November 12, 2020 By Paula Katinas
WINDSOR TERRACE — The Diocese of Brooklyn is taking its fight against Gov. Andrew Cuomo’s church attendance restrictions to the U.S. Supreme Court.
The diocese has filed an emergency application with the Supreme Court, asking that the highest court in the land agree to hear the case on First Amendment grounds. The diocese charged that imposing strict attendance — in some cases, as little as 10 people at the Mass — violates religious freedom.
The emergency petition was submitted on Nov. 9 by Randy Mastro, the attorney representing the diocese, to Supreme Court Justice Stephen Breyer.
“We remain committed to reopening our churches, safely, and to vindicate our First Amendment rights. That is why we have petitioned the Supreme Court,” the diocese said in a statement.
“We are confident we will prevail for the good of our churches and those of faith who want to operate safely yet continue to suffer under the Governor’s express restrictions on ‘houses of worship,’ ” the statement continues.
The diocese petitioned the Supreme Court following a legal setback in its lawsuit against the governor over the restrictions he imposed on Oct. 6 on houses of worship in New York neighborhoods with higher than average COVID-19 positivity rates.
The diocese filed suit against Cuomo, in his official capacity as governor, on Oct. 8. On Nov. 9, the U.S. Court of Appeals for the Second Circuit rejected the diocese’s appeal of earlier decisions by judges in Brooklyn Federal Court, who sided with Cuomo. The decision came a few days after the diocese presented its case at a hearing at the Court of Appeals on Nov. 3.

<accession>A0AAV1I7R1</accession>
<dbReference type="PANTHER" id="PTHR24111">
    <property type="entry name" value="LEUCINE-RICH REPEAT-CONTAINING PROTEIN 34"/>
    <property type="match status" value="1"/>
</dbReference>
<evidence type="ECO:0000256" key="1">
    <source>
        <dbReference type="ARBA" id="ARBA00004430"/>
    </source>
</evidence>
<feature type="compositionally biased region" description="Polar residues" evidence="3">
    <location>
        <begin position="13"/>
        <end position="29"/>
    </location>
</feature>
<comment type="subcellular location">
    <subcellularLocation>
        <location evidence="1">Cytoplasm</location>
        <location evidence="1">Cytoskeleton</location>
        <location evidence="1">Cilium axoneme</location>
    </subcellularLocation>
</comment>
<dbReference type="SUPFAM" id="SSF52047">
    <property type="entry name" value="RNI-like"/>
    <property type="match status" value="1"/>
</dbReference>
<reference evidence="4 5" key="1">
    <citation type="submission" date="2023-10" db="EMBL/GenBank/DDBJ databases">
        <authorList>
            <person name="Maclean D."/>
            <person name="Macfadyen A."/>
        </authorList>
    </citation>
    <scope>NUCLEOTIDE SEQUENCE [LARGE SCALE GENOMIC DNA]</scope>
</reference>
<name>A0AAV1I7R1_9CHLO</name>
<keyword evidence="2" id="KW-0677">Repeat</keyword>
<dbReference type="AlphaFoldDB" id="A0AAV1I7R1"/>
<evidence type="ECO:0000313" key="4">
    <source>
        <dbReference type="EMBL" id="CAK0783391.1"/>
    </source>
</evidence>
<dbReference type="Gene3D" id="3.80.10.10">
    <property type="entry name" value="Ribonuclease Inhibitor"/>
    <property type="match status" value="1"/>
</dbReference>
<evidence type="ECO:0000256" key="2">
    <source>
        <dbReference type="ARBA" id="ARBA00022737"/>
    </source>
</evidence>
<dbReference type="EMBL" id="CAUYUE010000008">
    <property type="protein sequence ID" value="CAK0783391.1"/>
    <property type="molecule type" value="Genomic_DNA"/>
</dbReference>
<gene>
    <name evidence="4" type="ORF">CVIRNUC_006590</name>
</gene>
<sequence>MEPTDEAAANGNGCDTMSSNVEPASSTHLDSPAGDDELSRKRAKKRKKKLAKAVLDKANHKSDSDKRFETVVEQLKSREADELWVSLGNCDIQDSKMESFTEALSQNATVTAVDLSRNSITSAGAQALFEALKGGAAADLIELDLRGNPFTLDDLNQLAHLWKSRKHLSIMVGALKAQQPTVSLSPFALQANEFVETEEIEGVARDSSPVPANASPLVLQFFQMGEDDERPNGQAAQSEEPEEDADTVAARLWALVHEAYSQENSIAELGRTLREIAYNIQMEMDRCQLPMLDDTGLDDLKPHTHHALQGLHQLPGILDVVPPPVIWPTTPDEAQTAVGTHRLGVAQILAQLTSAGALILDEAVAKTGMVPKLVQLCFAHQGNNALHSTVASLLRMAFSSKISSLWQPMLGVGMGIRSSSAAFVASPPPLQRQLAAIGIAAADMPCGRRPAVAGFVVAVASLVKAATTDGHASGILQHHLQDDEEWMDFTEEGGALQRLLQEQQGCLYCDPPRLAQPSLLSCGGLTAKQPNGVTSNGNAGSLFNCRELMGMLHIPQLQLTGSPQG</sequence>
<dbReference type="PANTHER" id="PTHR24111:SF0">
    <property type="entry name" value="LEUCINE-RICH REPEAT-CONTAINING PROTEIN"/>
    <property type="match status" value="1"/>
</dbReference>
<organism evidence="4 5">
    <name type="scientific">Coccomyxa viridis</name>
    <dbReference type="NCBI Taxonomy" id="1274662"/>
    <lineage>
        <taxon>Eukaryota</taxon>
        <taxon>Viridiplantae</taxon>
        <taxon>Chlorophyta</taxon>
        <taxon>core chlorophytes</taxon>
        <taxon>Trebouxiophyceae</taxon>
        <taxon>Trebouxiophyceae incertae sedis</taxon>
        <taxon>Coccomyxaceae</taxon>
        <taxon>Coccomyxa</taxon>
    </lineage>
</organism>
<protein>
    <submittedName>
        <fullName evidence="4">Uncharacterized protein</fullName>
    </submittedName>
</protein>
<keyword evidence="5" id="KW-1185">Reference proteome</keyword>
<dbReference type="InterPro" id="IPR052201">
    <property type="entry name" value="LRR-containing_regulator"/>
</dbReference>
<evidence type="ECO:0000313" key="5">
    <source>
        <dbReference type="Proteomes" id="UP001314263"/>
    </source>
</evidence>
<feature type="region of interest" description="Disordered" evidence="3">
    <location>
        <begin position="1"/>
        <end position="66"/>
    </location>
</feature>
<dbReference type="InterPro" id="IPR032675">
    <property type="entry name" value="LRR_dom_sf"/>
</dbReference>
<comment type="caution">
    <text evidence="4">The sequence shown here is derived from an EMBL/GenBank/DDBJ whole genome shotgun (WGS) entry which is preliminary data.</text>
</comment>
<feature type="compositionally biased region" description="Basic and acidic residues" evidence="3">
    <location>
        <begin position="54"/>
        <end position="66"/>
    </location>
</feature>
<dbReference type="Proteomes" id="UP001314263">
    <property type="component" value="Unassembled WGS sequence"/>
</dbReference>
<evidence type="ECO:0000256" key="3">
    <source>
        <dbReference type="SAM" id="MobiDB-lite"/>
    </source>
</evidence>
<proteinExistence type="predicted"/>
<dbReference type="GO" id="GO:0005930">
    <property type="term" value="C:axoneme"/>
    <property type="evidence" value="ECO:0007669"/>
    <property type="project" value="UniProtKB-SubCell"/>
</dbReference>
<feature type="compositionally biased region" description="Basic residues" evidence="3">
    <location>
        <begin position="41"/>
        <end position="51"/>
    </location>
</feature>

“The court fully understands the impact the executive order has had on houses of worship throughout the affected zones. Nevertheless, the Appellants cannot clear the high bar necessary to obtain an injunction pending appeal,” the decision read.
But the Court of Appeals’ decision rejecting the diocese was not unanimous. Two of the judges, Raymond J. Lohier and Jed S. Rakoff, on the three-judge panel, voted against the diocese. A third judge, Michael H. Park, dissented. The fact that the decision was not unanimous is giving officials a sense of hope in the case.
In the petition to Justice Breyer, Mastro and his co-counselors contend that the case deserves to be heard in the Supreme Court.
“The governor’s latest restrictions cap church attendance at 10 and 25 people in so-called ‘red’ and ‘orange’ zones, respectively, regardless of the capacity of the ‘house of worship,’ and thereby effectively shutter all of the diocese’s churches in those zones. His Executive Order, moreover, expressly singles out ‘houses of worship’ by that name for adverse treatment relative to secular businesses, and does so in a way that is not narrowly tailored to any compelling government interest, in direct violation of the First Amendment’s Free Exercise Clause,” the petition reads in part.
In his Oct. 6 executive order, Cuomo created three zones — red, orange, and yellow. In red zones, churches and other religious institutions are limited to 25 percent capacity, with no more than 10 people. In orange zones, attendance at religious services is restricted to a maximum of 33 percent capacity with no more than 25 people. In yellow zones, 50 percent capacity is permitted.
Initially, there were more than two dozen churches in Brooklyn and Queens in the red and orange zones. As COVID-19 positivity rates decreased, Cuomo eased some of the restrictions.
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